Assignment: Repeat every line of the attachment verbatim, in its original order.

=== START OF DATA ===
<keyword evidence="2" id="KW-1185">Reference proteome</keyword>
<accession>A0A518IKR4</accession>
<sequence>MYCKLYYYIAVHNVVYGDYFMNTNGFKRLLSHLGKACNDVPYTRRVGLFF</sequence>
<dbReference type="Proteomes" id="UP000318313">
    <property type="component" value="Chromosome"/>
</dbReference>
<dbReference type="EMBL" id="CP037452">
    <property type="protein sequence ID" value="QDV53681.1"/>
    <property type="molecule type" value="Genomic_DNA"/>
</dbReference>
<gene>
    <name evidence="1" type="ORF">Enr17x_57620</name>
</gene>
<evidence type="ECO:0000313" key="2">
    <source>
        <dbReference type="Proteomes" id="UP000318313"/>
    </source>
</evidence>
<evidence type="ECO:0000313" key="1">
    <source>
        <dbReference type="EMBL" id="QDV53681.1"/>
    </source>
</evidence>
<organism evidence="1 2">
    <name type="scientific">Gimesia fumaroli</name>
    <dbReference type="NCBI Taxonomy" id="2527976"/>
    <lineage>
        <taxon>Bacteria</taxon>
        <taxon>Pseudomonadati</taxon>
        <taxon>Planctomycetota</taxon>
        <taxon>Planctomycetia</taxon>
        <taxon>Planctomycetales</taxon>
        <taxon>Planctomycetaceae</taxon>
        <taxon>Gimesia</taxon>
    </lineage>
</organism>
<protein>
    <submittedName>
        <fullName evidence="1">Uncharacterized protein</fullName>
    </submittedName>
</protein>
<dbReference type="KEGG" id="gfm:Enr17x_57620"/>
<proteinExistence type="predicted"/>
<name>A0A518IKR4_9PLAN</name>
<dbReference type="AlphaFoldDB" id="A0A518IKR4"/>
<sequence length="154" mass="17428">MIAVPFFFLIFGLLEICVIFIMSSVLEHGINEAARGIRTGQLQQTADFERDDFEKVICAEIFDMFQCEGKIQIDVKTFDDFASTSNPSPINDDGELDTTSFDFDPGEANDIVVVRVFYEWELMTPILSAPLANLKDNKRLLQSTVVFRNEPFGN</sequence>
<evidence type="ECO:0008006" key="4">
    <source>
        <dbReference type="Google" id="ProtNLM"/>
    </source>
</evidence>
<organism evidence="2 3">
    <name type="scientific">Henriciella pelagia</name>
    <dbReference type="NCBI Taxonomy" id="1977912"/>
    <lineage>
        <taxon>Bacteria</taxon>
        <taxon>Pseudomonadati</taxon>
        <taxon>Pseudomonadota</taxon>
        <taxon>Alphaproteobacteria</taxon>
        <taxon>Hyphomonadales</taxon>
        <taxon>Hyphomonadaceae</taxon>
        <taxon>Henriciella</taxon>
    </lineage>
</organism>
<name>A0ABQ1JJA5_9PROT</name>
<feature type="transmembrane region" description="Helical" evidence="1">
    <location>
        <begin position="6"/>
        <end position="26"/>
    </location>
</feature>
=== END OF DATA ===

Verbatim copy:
<keyword evidence="2" id="KW-1185">Reference proteome</keyword>
<accession>A0A518IKR4</accession>
<sequence>MYCKLYYYIAVHNVVYGDYFMNTNGFKRLLSHLGKACNDVPYTRRVGLFF</sequence>
<dbReference type="Proteomes" id="UP000318313">
    <property type="component" value="Chromosome"/>
</dbReference>
<dbReference type="EMBL" id="CP037452">
    <property type="protein sequence ID" value="QDV53681.1"/>
    <property type="molecule type" value="Genomic_DNA"/>
</dbReference>
<gene>
    <name evidence="1" type="ORF">Enr17x_57620</name>
</gene>
<evidence type="ECO:0000313" key="2">
    <source>
        <dbReference type="Proteomes" id="UP000318313"/>
    </source>
</evidence>
<evidence type="ECO:0000313" key="1">
    <source>
        <dbReference type="EMBL" id="QDV53681.1"/>
    </source>
</evidence>
<organism evidence="1 2">
    <name type="scientific">Gimesia fumaroli</name>
    <dbReference type="NCBI Taxonomy" id="2527976"/>
    <lineage>
        <taxon>Bacteria</taxon>
        <taxon>Pseudomonadati</taxon>
        <taxon>Planctomycetota</taxon>
        <taxon>Planctomycetia</taxon>
        <taxon>Planctomycetales</taxon>
        <taxon>Planctomycetaceae</taxon>
        <taxon>Gimesia</taxon>
    </lineage>
</organism>
<protein>
    <submittedName>
        <fullName evidence="1">Uncharacterized protein</fullName>
    </submittedName>
</protein>
<dbReference type="KEGG" id="gfm:Enr17x_57620"/>
<proteinExistence type="predicted"/>
<name>A0A518IKR4_9PLAN</name>
<dbReference type="AlphaFoldDB" id="A0A518IKR4"/>
<sequence length="154" mass="17428">MIAVPFFFLIFGLLEICVIFIMSSVLEHGINEAARGIRTGQLQQTADFERDDFEKVICAEIFDMFQCEGKIQIDVKTFDDFASTSNPSPINDDGELDTTSFDFDPGEANDIVVVRVFYEWELMTPILSAPLANLKDNKRLLQSTVVFRNEPFGN</sequence>
<evidence type="ECO:0008006" key="4">
    <source>
        <dbReference type="Google" id="ProtNLM"/>
    </source>
</evidence>
<organism evidence="2 3">
    <name type="scientific">Henriciella pelagia</name>
    <dbReference type="NCBI Taxonomy" id="1977912"/>
    <lineage>
        <taxon>Bacteria</taxon>
        <taxon>Pseudomonadati</taxon>
        <taxon>Pseudomonadota</taxon>
        <taxon>Alphaproteobacteria</taxon>
        <taxon>Hyphomonadales</taxon>
        <taxon>Hyphomonadaceae</taxon>
        <taxon>Henriciella</taxon>
    </lineage>
</organism>
<name>A0ABQ1JJA5_9PROT</name>
<feature type="transmembrane region" description="Helical" evidence="1">
    <location>
        <begin position="6"/>
        <end position="26"/>
    </location>
</feature>